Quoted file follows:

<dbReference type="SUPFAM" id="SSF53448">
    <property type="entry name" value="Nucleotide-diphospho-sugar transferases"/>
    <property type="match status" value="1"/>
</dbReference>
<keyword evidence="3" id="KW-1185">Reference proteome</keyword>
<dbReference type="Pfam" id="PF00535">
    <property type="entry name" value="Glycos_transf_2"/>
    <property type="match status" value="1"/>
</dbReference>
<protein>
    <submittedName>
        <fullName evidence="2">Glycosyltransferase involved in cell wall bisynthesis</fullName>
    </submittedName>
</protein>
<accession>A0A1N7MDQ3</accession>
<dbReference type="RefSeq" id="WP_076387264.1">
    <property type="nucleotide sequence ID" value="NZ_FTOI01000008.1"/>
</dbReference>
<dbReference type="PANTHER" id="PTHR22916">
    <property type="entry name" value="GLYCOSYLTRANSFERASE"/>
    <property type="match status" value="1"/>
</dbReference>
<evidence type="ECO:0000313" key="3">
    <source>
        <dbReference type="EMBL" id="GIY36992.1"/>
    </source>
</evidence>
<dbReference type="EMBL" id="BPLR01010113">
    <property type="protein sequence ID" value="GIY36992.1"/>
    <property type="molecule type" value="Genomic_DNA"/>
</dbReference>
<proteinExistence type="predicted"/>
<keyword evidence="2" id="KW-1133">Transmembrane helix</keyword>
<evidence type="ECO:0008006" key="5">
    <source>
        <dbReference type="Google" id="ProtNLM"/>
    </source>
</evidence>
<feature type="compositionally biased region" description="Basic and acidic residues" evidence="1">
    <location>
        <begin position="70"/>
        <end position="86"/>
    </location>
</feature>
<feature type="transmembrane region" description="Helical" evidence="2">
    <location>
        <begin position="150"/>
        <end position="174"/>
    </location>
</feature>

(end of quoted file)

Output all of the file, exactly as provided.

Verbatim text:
<dbReference type="SUPFAM" id="SSF53448">
    <property type="entry name" value="Nucleotide-diphospho-sugar transferases"/>
    <property type="match status" value="1"/>
</dbReference>
<keyword evidence="3" id="KW-1185">Reference proteome</keyword>
<dbReference type="Pfam" id="PF00535">
    <property type="entry name" value="Glycos_transf_2"/>
    <property type="match status" value="1"/>
</dbReference>
<protein>
    <submittedName>
        <fullName evidence="2">Glycosyltransferase involved in cell wall bisynthesis</fullName>
    </submittedName>
</protein>
<accession>A0A1N7MDQ3</accession>
<dbReference type="RefSeq" id="WP_076387264.1">
    <property type="nucleotide sequence ID" value="NZ_FTOI01000008.1"/>
</dbReference>
<dbReference type="PANTHER" id="PTHR22916">
    <property type="entry name" value="GLYCOSYLTRANSFERASE"/>
    <property type="match status" value="1"/>
</dbReference>
<evidence type="ECO:0000313" key="3">
    <source>
        <dbReference type="EMBL" id="GIY36992.1"/>
    </source>
</evidence>
<dbReference type="EMBL" id="BPLR01010113">
    <property type="protein sequence ID" value="GIY36992.1"/>
    <property type="molecule type" value="Genomic_DNA"/>
</dbReference>
<proteinExistence type="predicted"/>
<keyword evidence="2" id="KW-1133">Transmembrane helix</keyword>
<evidence type="ECO:0008006" key="5">
    <source>
        <dbReference type="Google" id="ProtNLM"/>
    </source>
</evidence>
<feature type="compositionally biased region" description="Basic and acidic residues" evidence="1">
    <location>
        <begin position="70"/>
        <end position="86"/>
    </location>
</feature>
<feature type="transmembrane region" description="Helical" evidence="2">
    <location>
        <begin position="150"/>
        <end position="174"/>
    </location>
</feature>